The Irish Medical Organisation has called for alcohol testing in pregnancy. They hope that alcohol screenings will help lower the number of foetal alcohol spectrum disorders in Ireland.


600 babies are born with foetal alcohol syndrome in Ireland every year, which is caused by drinking excessive amounts of alcohol during pregnancy.


Ireland has one of the highest rates of foetal alcohol spectrum disorders in the world.



The IMO hopes this move will lower the rates in Ireland as a concerning number of women in Ireland continue to drink throughout their pregnancy.


It is understood that 80 percent of Irish women admitted to drinking alcohol during their first pregnancy, with Ireland being named as one of the top five countries where pregnant mums consume alcohol.


President of the IMO, Dr Ann Hogan stated that alcohol screenings will make huge improvements, “It gives the doctor an opportunity to make a brief intervention which has been proven to be effective in stopping drinking during pregnancy and in other behavioural issues."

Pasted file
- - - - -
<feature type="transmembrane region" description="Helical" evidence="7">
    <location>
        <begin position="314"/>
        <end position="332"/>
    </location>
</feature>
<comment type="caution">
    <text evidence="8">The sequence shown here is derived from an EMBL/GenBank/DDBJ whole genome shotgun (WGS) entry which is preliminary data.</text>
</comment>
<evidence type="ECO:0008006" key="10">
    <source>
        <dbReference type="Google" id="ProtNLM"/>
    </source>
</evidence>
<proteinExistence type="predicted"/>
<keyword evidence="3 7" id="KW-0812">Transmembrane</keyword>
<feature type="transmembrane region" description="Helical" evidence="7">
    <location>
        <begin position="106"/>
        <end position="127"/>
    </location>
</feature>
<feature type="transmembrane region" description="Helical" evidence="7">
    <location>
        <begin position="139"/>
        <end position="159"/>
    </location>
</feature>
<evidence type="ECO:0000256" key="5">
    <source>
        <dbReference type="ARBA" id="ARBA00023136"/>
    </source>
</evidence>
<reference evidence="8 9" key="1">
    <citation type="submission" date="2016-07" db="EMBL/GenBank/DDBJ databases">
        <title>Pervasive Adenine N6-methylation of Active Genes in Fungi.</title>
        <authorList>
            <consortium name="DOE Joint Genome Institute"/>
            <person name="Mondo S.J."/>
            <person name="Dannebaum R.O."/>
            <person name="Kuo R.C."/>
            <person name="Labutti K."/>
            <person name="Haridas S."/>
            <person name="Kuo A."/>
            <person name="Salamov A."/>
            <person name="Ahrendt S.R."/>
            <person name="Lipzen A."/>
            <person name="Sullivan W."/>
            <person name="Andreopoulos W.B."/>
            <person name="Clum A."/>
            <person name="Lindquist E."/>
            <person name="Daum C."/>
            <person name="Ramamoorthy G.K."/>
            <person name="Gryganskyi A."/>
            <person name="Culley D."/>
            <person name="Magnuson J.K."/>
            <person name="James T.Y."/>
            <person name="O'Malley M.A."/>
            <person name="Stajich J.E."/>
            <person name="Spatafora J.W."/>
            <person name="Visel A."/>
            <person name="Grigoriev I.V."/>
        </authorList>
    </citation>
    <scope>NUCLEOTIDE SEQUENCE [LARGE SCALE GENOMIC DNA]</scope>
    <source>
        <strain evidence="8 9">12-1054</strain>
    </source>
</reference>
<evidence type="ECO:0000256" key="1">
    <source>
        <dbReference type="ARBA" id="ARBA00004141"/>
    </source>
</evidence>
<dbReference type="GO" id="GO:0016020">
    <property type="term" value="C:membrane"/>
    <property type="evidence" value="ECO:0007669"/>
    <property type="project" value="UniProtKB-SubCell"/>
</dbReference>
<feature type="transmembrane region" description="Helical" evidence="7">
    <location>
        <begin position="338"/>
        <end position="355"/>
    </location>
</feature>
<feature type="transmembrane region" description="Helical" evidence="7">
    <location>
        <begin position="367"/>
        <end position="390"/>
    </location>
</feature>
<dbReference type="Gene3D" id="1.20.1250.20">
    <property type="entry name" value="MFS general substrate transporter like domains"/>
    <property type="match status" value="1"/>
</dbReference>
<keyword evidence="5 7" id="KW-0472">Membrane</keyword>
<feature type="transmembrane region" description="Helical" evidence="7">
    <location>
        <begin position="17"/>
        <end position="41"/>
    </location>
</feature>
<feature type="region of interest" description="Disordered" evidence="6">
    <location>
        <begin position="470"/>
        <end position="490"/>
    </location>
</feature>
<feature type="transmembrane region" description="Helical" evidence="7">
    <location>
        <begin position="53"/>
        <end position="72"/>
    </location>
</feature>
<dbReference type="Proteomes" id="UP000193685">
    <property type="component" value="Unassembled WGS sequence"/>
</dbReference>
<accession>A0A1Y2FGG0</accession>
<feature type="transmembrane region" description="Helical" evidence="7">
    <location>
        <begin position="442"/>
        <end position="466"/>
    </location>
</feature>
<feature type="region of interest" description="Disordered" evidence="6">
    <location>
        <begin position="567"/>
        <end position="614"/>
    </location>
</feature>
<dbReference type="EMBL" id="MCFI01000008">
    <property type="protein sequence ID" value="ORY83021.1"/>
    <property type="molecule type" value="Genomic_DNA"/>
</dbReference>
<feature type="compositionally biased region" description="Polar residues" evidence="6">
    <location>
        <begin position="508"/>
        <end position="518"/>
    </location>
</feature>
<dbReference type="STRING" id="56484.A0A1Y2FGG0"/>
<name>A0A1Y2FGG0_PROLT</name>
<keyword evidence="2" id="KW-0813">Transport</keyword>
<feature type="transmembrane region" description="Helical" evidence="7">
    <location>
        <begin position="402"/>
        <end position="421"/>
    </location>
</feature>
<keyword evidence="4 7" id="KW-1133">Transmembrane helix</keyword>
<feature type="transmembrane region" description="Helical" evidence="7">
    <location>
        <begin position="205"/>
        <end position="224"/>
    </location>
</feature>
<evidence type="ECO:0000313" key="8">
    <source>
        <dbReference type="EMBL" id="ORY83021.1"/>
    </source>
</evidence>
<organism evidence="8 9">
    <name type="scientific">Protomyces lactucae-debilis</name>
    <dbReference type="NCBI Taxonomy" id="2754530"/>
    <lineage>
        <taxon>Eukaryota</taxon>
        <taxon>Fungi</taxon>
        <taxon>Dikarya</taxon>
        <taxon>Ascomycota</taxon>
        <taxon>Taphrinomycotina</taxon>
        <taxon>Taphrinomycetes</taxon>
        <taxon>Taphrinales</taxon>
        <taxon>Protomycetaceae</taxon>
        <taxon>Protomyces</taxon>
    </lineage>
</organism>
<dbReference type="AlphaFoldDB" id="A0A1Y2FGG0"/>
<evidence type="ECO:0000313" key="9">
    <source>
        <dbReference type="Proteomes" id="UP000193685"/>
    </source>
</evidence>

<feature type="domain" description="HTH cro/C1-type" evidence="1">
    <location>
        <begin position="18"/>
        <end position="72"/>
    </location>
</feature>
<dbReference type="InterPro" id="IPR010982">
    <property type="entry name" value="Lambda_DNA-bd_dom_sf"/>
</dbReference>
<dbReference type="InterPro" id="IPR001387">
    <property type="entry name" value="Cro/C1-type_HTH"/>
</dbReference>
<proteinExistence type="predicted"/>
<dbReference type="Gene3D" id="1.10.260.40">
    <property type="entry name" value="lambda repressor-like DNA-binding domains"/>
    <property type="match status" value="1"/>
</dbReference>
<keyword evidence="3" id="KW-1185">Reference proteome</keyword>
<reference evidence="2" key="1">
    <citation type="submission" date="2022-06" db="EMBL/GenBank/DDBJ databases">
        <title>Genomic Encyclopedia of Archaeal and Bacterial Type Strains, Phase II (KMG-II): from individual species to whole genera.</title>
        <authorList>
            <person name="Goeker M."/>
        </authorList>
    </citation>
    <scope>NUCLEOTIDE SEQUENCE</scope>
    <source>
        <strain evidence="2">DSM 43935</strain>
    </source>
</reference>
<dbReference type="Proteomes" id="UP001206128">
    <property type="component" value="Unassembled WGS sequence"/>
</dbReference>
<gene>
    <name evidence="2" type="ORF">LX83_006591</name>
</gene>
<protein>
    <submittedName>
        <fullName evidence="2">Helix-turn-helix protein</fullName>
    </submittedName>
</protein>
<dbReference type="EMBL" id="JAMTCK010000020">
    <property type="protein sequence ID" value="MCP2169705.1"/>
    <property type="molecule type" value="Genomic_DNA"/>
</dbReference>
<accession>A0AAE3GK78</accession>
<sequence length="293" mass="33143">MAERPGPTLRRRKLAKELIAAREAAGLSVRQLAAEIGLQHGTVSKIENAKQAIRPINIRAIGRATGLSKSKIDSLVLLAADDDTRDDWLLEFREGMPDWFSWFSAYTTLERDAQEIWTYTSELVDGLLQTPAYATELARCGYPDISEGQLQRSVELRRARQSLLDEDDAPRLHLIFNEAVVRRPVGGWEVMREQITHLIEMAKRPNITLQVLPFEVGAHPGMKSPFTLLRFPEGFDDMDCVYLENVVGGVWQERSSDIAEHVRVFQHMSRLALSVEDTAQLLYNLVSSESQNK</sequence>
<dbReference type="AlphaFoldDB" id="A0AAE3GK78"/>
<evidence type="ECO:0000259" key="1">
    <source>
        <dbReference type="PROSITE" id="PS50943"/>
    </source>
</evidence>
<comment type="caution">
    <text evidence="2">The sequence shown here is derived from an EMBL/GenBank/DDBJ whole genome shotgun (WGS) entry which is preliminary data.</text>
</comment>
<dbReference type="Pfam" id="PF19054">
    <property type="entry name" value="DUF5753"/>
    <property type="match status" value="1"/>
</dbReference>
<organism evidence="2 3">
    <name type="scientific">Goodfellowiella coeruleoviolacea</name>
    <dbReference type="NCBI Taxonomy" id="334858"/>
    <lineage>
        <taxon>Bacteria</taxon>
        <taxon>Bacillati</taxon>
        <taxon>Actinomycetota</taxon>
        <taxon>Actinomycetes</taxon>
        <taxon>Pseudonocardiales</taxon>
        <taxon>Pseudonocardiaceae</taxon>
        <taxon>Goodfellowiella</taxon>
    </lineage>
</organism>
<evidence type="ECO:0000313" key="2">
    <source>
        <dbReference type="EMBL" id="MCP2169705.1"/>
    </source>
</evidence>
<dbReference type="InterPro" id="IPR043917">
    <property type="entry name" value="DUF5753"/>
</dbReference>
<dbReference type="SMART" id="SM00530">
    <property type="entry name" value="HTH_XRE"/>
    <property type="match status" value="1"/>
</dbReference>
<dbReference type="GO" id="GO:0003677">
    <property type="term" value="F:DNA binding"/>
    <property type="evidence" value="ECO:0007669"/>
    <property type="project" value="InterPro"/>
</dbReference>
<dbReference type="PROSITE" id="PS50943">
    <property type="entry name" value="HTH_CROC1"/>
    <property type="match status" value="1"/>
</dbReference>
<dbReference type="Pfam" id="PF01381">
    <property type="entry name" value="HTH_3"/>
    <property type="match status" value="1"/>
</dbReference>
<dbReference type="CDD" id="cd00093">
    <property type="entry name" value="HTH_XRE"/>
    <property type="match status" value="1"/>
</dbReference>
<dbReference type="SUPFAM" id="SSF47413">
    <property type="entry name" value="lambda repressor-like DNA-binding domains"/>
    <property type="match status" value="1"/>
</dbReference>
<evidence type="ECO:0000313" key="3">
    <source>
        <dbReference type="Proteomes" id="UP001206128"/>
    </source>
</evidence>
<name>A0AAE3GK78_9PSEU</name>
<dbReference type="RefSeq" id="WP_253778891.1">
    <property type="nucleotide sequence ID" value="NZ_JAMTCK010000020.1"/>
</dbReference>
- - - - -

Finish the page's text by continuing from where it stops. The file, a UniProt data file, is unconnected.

She believes that both doctors and expectant mums will benefit from alcohol screenings.



Dr Mary T. O’Mahony added, “The goal of this motion is to ensure that every woman’s pregnancy is supported to be free from alcohol, to prevent FASD, brain damage caused by exposure to prenatal alcohol.”


In some cases, the symptoms of FAS are immediately recognisable at birth, while other children will not be diagnosed until pre-school when they begin to show signs of developmental problems.



There are major consequences for children affected by FAS including, “brain damage which is permanent and is associated with physical, mental, educational, social and behavioural difficulties.”


The IMO added that their long-term goal is to prevent Foetal Alcohol Syndrome Disorder.